- 78. Henrich J, Ensminger J, McElreath R, Barr A, Barrett C, et al. (2010) Markets, Religion, Community Size, and the Evolution of Fairness and Punishment. Science 327: 1480–1484. doi: 10.1126/science.1182238
- 79. Henrich J, Boyd R, Bowles S, Camerer C, Fehr E, et al. (2001) In Search of Homo Economicus: Behavioral Experiments in 15 Small-Scale Societies. The American Economic Review 91: 73–78. doi: 10.1257/aer.91.2.73
- 80. Ellingsen T, Herrmann B, Nowak MA, Rand DG, Tarnita CE (2012) Civic Capital in Two Cultures: The Nature of Cooperation in Romania and USA. Availabe at SSRN: http://ssrncom/abstract=2179575.
- 81. Gächter S, Herrmann B, Thöni C (2010) Culture and cooperation. Philosophical Transactions of the Royal Society B: Biological Sciences 365: 2651–2661. doi: 10.1098/rstb.2010.0135
- 82. Bowles S, Gintis H (2002) Prosocial emotions. In: Durlauf LBaSN, editor. The Economy as a Evolving Complex System 3 . pp. 339–364.
- 83. Bowles S, Gintis H (2003) Origins of human cooperation. Genetic and cultural evolution of cooperation: 429–443.
- 84. Chudek M, Henrich J (2011) Culture gene coevolution, norm-psychology and the emergence of human prosociality. Trends in cognitive sciences 15: 218–226. doi: 10.1016/j.tics.2011.03.003
- 85. Peysakhovich A, Rand DG (2013) Habits of Virtue: Creating Norms of Cooperation and Defection in the Laboratory. Available at SSRN: http://ssrncom/abstract=2294242.
- 86. Kiyonari T, Tanida S, Yamagishi T (2000) Social exchange and reciprocity: confusion or a heuristic? Evol Hum Behav 21: 411–427. doi: 10.1016/s1090-5138(00)00055-6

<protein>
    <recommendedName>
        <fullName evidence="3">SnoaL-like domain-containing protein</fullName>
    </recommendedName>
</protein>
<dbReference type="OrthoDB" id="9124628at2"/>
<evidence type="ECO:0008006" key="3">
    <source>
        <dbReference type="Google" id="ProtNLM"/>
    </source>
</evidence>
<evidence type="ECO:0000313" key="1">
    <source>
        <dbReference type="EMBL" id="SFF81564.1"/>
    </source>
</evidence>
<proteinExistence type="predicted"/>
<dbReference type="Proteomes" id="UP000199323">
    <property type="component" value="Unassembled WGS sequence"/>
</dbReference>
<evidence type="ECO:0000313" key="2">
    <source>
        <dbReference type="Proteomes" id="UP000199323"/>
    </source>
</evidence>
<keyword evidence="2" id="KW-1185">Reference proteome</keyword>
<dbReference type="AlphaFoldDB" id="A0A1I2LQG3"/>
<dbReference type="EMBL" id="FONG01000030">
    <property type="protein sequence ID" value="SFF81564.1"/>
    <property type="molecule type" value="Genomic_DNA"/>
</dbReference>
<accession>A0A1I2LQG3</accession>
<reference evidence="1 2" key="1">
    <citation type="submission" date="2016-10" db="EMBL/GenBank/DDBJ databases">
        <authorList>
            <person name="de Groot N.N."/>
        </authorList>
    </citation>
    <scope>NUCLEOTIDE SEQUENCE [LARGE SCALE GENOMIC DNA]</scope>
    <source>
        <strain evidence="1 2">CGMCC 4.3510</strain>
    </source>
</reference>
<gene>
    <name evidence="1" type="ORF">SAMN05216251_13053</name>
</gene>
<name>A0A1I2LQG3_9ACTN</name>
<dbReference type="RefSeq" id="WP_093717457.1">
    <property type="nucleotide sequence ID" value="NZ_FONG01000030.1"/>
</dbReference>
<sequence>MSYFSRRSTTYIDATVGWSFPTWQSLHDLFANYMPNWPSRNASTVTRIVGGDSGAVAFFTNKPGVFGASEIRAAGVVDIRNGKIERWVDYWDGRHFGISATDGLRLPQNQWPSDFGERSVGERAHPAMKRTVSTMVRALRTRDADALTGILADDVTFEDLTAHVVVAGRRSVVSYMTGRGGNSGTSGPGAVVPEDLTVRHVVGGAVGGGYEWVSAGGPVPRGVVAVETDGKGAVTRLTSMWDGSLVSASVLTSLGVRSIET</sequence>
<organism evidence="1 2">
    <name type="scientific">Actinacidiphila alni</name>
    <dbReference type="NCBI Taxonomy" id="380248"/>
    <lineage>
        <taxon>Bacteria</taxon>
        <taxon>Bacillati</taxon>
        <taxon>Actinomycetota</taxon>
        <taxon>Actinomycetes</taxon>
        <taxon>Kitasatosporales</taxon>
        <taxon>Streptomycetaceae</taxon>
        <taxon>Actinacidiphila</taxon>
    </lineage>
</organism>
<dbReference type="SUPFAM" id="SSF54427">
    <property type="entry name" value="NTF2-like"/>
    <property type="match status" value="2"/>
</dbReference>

- 87. Yamagishi T, Terai S, Kiyonari T, Mifune N, Kanazawa S (2007) The social exchange heuristic: Managing errors in social exchange. Rationality and Society 19: 259–291. doi: 10.1177/1043463107080449
- 88. Peysakhovich A, Nowak MA, Rand DG (In press) Humans Display a 'Cooperative Phenotype' that is Domain General and Temporally Stable. Nature Communications.
- 89. Righetti F, Finkenauer C, Finkel EJ (2013) Low Self-Control Promotes the Willingness to Sacrifice in Close Relationships. Psychological Science. doi: 10.1177/0956797613475457
- 90. Toi M, Batson CD (1982) More evidence that empathy is a source of altruistic motivation. Journal of Personality and Social Psychology 43: 281. doi: 10.1037//0022-35126.96.36.1991
- 91. Batson CD, Duncan BD, Ackerman P, Buckley T, Birch K (1981) Is empathic emotion a source of altruistic motivation? Journal of personality and Social Psychology 40: 290. doi: 10.1037/0022-35188.8.131.520
- 92. Brethel-Haurwitz KM, Marsh AA (2014) Geographical Differences in Subjective Well-Being Predict Extraordinary Altruism. Psychological Science 25: 762–771. doi: 10.1177/0956797613516148
- 93. Swann WB, Gómez A, Buhrmester MD, López-Rodríguez L, Jiménez J, et al. (In press) Contemplating the ultimate sacrifice: Identity fusion channels pro-group affect, cognition, and moral decision-making. Journal of Personality and Social Psychology. doi: 10.1037/a0035809
- 94. Horton JJ, Rand DG, Zeckhauser RJ (2011) The Online Laboratory: Conducting Experiments in a Real Labor Market. Experimental Economics 14: 399–425. doi: 10.1007/s10683-011-9273-9
- 95. Buhrmester MD, Kwang T, Gosling SD (2011) Amazon's Mechanical Turk: A New Source of Inexpensive, Yet High-Quality, Data? Perspectives on Psychological Science 6: 3–5. doi: 10.1177/1745691610393980
- 96. Pennebaker JW, Francis ME, Booth RJ (2001) Linguistic inquiry and word count: LIWC 2001. Mahway: Lawrence Erlbaum Associates: 71.
- 97. Brown R, Kulik J (1977) Flashbulb memories. Cognition 5: 73–99. doi: 10.1016/0010-0277(77)90018-x